TIP 2 - A standard bar pitcher in the US will hold about 32 ounces. A liter container will hold about 34 ounces of liquid. So on average you are getting about 4 eight ounce drinks per pitcher. Keep this in mind before you buy your ingredients.
- Before you begin, make sure you keep the seltzer water and the mango nectar refrigerated so that you get a nice and refreshing drink, even without the ice.
- Roll the lime with the palm of your hand to release some of the juice before you cut. Cut each lime into 8 slices. Estimate that you will use about 4 slices per drink.
TIP 3 - If you have a juicer, make some lime juice instead. Please don't buy the stuff that comes from concentrate. If you are going down that route then you should just squeeze the lime. I don't know what half a lime will yield when you run it through the juicer but I figure that you can start with a smaller amount and if you want more lime you can adjust according to your taste. This idea is great if you want to make a regular mojito with no added ingredients.
- Buy a bunch of mint leaves and just strip the leaves. If for example you want to make enough for 4 people then strip 40 leaves.
- In a container, squeeze half of the limes and drop the wedges in the container. Add the remaining lime wedges into the container as well. Break apart the mint leaves with your hands before adding them in the container. This is a very helpful step in the case that you have to use a wooden spoon.
- Add half a tablespoon of Blue Agave Nectar per drink. The reason you only add half a tablespoon per drink is because Agave nectar is sweeter than sugar.
- Add only 2 ounces of mango nectar per drink to the mixture.
- If you have mangoes laying around the house first remove the skin, cut up the mango into smaller cubes, then add to the mixture. A lot of stores now sell frozen mango chunks that can be thawed. Go with your gut, if you want a lot of mango pulp in your drink then go crazy. If you need a number then add 2 to 3 cubes.
- With your muddler or wooden spoon start to crush and mix your ingredients together.
- You will discover that you just made a big mush of all of the ingredients.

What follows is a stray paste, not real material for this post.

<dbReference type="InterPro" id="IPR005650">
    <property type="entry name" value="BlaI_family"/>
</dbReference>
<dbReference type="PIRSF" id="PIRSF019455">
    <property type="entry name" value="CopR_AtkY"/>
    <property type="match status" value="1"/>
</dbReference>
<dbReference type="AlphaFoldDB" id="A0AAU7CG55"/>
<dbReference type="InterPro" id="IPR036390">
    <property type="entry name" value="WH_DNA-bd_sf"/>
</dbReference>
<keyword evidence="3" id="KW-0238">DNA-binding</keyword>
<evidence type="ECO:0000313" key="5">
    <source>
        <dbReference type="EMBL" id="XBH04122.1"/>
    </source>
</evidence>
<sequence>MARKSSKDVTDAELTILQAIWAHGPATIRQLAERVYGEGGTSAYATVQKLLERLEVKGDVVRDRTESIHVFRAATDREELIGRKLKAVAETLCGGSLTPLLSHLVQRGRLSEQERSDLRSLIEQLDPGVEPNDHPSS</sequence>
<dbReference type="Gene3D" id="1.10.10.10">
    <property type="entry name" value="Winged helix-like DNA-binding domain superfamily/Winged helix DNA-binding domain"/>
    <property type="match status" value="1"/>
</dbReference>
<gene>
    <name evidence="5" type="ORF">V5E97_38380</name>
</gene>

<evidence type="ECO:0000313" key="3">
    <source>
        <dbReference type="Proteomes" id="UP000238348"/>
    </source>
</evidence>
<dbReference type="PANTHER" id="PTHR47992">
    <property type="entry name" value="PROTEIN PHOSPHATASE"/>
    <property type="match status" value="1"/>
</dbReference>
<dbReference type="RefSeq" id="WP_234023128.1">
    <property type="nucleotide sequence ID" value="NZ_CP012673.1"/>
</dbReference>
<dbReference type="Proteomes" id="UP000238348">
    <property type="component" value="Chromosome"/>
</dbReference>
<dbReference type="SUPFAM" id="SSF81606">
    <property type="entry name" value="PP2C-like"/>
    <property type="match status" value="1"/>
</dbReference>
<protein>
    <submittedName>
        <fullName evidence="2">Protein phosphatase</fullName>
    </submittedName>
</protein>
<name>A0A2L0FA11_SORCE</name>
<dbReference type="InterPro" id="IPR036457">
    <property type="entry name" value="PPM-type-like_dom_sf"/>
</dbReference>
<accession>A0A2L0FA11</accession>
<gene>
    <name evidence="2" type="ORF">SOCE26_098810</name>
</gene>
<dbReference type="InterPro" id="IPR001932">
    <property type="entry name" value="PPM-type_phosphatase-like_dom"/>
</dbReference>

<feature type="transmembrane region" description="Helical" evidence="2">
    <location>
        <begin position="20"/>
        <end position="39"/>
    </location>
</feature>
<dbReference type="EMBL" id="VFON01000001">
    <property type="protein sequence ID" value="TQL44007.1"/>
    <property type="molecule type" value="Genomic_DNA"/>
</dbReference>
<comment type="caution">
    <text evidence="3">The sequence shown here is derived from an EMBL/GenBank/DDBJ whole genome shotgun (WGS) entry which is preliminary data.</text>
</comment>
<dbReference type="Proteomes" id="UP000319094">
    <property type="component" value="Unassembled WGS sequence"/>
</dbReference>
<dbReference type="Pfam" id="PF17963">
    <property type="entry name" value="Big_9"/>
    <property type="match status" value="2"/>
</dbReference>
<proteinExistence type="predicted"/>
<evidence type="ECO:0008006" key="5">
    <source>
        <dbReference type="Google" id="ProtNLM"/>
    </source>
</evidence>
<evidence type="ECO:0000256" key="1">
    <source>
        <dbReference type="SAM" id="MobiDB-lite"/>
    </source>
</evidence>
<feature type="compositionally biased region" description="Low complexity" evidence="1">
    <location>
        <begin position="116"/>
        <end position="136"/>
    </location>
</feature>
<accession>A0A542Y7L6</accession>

- If you think the mush is not too sweet then you can add a little bit more of the agave syrup. Remember that the mango nectar will tend to be on the sweet side so you don't overdo it.
TIP 4 - Buy some Wholesome Organic Blue Agave Sweetener or other type of agave syrup and use it to replace your supply of white or brown table sugar. Agave is a great substitute for table sugar because it's low in the glycemic index. This means that the body will take longer to absorb the sugar into your bloodstream. On the other hand table sugar is much higher in the glycemic index and will quickly absorb the sugar into your bloodstream causing spikes in your sugar levels. Agave nectar is also sweeter than table sugar so you need less of it to sweeten your coffee or mojito. I'll be writing a post devoted to Blue Agave Nectar very shortly. It really tastes amazing with coffee.
At this point you have two options you can either freeze the mixture or serve it to your guests.
- If you want to freeze the mixture into ice cubes or into a container, just remember to remove the limes if you want to make ice cubes. If you are preserving the entire mixture just leave the limes in the mixture.
- If you want to make individual servings, fill a cup with about 2 to 3 ounces of the mixture. Pour the remaining 2 ounces of mango nectar and mix. Add two or three ice cubes. Then add the 4 ounces of seltzer water. Mix with a spoon and serve. Try using a larger glass so that you don't have to fight to mix all of the ingredients together. You also don't want your drink to overflow.
- If you want to make a pitcher, pour the mixture until it covers 1/3rd of the pitcher. That's around 8 to 12 ounces of the mixture or 2 to 3 ounces per drink. Follow the same concept with the remaining ingredients. Add 8 ounces of mango nectar and 16 ounces of the seltzer water.
- If you want to use alcohol, just add 1 1/2 ounces of rum or gin to your cup, or 5 ounces to your pitcher then serve.
- Mix all of the ingredients and it is now ready to serve.
TIP 5 - I would personally refrain from adding ice to your pitcher. I don't like it when ice dilutes my drink before it's even served. The same goes for Sangria. I recommend that you instead add ice to your guest's cup and then pour the mojito mixture. You might even find that by doing that you'll get more than 4 cups out of your pitcher.
I really hope you enjoy drinking your nice and refreshing virgin or alcoholic mango mojito with friends and family during your next BBQ, or random hot summer day. For more recipes don't forget to check out my Tofu con Sazón blog.
Buen Provecho! =)